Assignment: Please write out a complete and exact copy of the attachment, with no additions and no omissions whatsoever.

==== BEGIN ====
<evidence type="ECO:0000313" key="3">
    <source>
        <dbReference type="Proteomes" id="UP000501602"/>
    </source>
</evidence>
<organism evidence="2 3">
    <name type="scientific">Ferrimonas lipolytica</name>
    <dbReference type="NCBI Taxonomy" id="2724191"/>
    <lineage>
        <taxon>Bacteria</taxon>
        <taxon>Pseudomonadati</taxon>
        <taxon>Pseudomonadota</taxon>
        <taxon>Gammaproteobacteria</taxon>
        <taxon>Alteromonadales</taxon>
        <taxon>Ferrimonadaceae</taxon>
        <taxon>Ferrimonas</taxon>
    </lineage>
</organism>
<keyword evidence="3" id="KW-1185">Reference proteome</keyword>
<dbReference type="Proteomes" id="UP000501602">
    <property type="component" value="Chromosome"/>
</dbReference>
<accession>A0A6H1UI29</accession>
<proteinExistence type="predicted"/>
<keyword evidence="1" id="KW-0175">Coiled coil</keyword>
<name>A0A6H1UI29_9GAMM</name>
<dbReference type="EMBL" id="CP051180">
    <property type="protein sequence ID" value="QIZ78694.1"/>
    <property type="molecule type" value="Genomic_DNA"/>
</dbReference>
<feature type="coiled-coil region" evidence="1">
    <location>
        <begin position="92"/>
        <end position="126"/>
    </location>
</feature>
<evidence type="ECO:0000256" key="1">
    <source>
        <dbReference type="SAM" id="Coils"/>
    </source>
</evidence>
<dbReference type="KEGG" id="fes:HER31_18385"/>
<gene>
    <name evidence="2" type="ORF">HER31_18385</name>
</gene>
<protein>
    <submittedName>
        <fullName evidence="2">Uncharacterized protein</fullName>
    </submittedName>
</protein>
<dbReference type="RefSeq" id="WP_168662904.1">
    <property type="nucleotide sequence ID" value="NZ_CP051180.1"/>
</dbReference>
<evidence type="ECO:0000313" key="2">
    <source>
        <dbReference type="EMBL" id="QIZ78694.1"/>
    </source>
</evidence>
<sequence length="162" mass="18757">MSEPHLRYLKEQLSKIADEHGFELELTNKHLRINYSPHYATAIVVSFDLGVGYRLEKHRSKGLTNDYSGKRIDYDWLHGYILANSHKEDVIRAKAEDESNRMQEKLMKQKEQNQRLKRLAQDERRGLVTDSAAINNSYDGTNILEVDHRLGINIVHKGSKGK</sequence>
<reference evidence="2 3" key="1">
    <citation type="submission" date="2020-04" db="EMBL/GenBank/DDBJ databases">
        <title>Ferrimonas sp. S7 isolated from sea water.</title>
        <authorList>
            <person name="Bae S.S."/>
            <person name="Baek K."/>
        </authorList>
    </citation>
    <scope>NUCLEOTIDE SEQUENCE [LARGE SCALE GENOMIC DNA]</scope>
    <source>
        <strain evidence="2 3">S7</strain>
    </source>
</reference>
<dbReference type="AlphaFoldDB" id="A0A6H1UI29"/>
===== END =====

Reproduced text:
<evidence type="ECO:0000313" key="3">
    <source>
        <dbReference type="Proteomes" id="UP000501602"/>
    </source>
</evidence>
<organism evidence="2 3">
    <name type="scientific">Ferrimonas lipolytica</name>
    <dbReference type="NCBI Taxonomy" id="2724191"/>
    <lineage>
        <taxon>Bacteria</taxon>
        <taxon>Pseudomonadati</taxon>
        <taxon>Pseudomonadota</taxon>
        <taxon>Gammaproteobacteria</taxon>
        <taxon>Alteromonadales</taxon>
        <taxon>Ferrimonadaceae</taxon>
        <taxon>Ferrimonas</taxon>
    </lineage>
</organism>
<keyword evidence="3" id="KW-1185">Reference proteome</keyword>
<dbReference type="Proteomes" id="UP000501602">
    <property type="component" value="Chromosome"/>
</dbReference>
<accession>A0A6H1UI29</accession>
<proteinExistence type="predicted"/>
<keyword evidence="1" id="KW-0175">Coiled coil</keyword>
<name>A0A6H1UI29_9GAMM</name>
<dbReference type="EMBL" id="CP051180">
    <property type="protein sequence ID" value="QIZ78694.1"/>
    <property type="molecule type" value="Genomic_DNA"/>
</dbReference>
<feature type="coiled-coil region" evidence="1">
    <location>
        <begin position="92"/>
        <end position="126"/>
    </location>
</feature>
<evidence type="ECO:0000256" key="1">
    <source>
        <dbReference type="SAM" id="Coils"/>
    </source>
</evidence>
<dbReference type="KEGG" id="fes:HER31_18385"/>
<gene>
    <name evidence="2" type="ORF">HER31_18385</name>
</gene>
<protein>
    <submittedName>
        <fullName evidence="2">Uncharacterized protein</fullName>
    </submittedName>
</protein>
<dbReference type="RefSeq" id="WP_168662904.1">
    <property type="nucleotide sequence ID" value="NZ_CP051180.1"/>
</dbReference>
<evidence type="ECO:0000313" key="2">
    <source>
        <dbReference type="EMBL" id="QIZ78694.1"/>
    </source>
</evidence>
<sequence length="162" mass="18757">MSEPHLRYLKEQLSKIADEHGFELELTNKHLRINYSPHYATAIVVSFDLGVGYRLEKHRSKGLTNDYSGKRIDYDWLHGYILANSHKEDVIRAKAEDESNRMQEKLMKQKEQNQRLKRLAQDERRGLVTDSAAINNSYDGTNILEVDHRLGINIVHKGSKGK</sequence>
<reference evidence="2 3" key="1">
    <citation type="submission" date="2020-04" db="EMBL/GenBank/DDBJ databases">
        <title>Ferrimonas sp. S7 isolated from sea water.</title>
        <authorList>
            <person name="Bae S.S."/>
            <person name="Baek K."/>
        </authorList>
    </citation>
    <scope>NUCLEOTIDE SEQUENCE [LARGE SCALE GENOMIC DNA]</scope>
    <source>
        <strain evidence="2 3">S7</strain>
    </source>
</reference>
<dbReference type="AlphaFoldDB" id="A0A6H1UI29"/>